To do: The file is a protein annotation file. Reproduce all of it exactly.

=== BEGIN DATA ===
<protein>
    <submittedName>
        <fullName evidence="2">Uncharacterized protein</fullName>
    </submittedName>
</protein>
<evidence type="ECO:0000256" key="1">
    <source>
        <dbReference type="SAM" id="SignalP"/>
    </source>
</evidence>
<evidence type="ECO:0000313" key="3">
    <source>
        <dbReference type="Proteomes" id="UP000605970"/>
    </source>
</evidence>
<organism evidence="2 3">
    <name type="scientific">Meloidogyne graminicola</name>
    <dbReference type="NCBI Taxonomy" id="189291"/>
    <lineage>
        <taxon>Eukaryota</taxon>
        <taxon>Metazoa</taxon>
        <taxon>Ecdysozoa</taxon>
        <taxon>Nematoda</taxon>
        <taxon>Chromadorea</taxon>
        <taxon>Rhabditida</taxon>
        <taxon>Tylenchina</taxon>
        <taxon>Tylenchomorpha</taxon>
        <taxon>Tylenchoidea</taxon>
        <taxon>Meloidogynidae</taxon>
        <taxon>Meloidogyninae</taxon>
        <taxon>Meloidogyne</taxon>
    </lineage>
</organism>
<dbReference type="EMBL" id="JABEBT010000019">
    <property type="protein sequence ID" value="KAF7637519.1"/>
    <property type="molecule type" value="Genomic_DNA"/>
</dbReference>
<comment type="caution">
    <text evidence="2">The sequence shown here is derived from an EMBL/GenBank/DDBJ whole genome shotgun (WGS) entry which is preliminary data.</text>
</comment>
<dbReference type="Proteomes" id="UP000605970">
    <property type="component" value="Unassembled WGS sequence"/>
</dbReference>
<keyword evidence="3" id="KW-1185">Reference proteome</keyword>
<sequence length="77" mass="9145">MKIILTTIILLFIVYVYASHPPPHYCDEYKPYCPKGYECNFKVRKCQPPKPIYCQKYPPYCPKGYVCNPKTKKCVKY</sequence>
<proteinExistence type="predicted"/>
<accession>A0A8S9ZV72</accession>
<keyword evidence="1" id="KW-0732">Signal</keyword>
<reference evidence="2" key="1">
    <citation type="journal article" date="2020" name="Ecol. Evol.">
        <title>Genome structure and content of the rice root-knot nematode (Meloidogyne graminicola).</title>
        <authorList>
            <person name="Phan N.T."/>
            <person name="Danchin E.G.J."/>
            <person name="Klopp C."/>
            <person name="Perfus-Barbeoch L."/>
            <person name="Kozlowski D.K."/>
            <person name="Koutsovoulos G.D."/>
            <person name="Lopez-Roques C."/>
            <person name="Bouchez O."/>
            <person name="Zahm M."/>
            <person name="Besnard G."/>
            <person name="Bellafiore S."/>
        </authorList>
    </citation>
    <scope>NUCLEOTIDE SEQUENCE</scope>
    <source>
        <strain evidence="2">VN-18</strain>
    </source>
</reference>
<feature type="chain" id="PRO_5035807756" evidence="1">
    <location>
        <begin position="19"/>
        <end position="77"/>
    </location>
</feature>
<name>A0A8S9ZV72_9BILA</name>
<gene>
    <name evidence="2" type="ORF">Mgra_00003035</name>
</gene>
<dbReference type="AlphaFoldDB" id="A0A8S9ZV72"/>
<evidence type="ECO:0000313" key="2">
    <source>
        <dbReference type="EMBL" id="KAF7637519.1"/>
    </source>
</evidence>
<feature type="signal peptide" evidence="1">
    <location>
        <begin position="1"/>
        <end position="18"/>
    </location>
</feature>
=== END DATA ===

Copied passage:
<protein>
    <submittedName>
        <fullName evidence="2">Uncharacterized protein</fullName>
    </submittedName>
</protein>
<evidence type="ECO:0000256" key="1">
    <source>
        <dbReference type="SAM" id="SignalP"/>
    </source>
</evidence>
<evidence type="ECO:0000313" key="3">
    <source>
        <dbReference type="Proteomes" id="UP000605970"/>
    </source>
</evidence>
<organism evidence="2 3">
    <name type="scientific">Meloidogyne graminicola</name>
    <dbReference type="NCBI Taxonomy" id="189291"/>
    <lineage>
        <taxon>Eukaryota</taxon>
        <taxon>Metazoa</taxon>
        <taxon>Ecdysozoa</taxon>
        <taxon>Nematoda</taxon>
        <taxon>Chromadorea</taxon>
        <taxon>Rhabditida</taxon>
        <taxon>Tylenchina</taxon>
        <taxon>Tylenchomorpha</taxon>
        <taxon>Tylenchoidea</taxon>
        <taxon>Meloidogynidae</taxon>
        <taxon>Meloidogyninae</taxon>
        <taxon>Meloidogyne</taxon>
    </lineage>
</organism>
<dbReference type="EMBL" id="JABEBT010000019">
    <property type="protein sequence ID" value="KAF7637519.1"/>
    <property type="molecule type" value="Genomic_DNA"/>
</dbReference>
<comment type="caution">
    <text evidence="2">The sequence shown here is derived from an EMBL/GenBank/DDBJ whole genome shotgun (WGS) entry which is preliminary data.</text>
</comment>
<dbReference type="Proteomes" id="UP000605970">
    <property type="component" value="Unassembled WGS sequence"/>
</dbReference>
<keyword evidence="3" id="KW-1185">Reference proteome</keyword>
<sequence length="77" mass="9145">MKIILTTIILLFIVYVYASHPPPHYCDEYKPYCPKGYECNFKVRKCQPPKPIYCQKYPPYCPKGYVCNPKTKKCVKY</sequence>
<proteinExistence type="predicted"/>
<accession>A0A8S9ZV72</accession>
<keyword evidence="1" id="KW-0732">Signal</keyword>
<reference evidence="2" key="1">
    <citation type="journal article" date="2020" name="Ecol. Evol.">
        <title>Genome structure and content of the rice root-knot nematode (Meloidogyne graminicola).</title>
        <authorList>
            <person name="Phan N.T."/>
            <person name="Danchin E.G.J."/>
            <person name="Klopp C."/>
            <person name="Perfus-Barbeoch L."/>
            <person name="Kozlowski D.K."/>
            <person name="Koutsovoulos G.D."/>
            <person name="Lopez-Roques C."/>
            <person name="Bouchez O."/>
            <person name="Zahm M."/>
            <person name="Besnard G."/>
            <person name="Bellafiore S."/>
        </authorList>
    </citation>
    <scope>NUCLEOTIDE SEQUENCE</scope>
    <source>
        <strain evidence="2">VN-18</strain>
    </source>
</reference>
<feature type="chain" id="PRO_5035807756" evidence="1">
    <location>
        <begin position="19"/>
        <end position="77"/>
    </location>
</feature>
<name>A0A8S9ZV72_9BILA</name>
<gene>
    <name evidence="2" type="ORF">Mgra_00003035</name>
</gene>
<dbReference type="AlphaFoldDB" id="A0A8S9ZV72"/>
<evidence type="ECO:0000313" key="2">
    <source>
        <dbReference type="EMBL" id="KAF7637519.1"/>
    </source>
</evidence>
<feature type="signal peptide" evidence="1">
    <location>
        <begin position="1"/>
        <end position="18"/>
    </location>
</feature>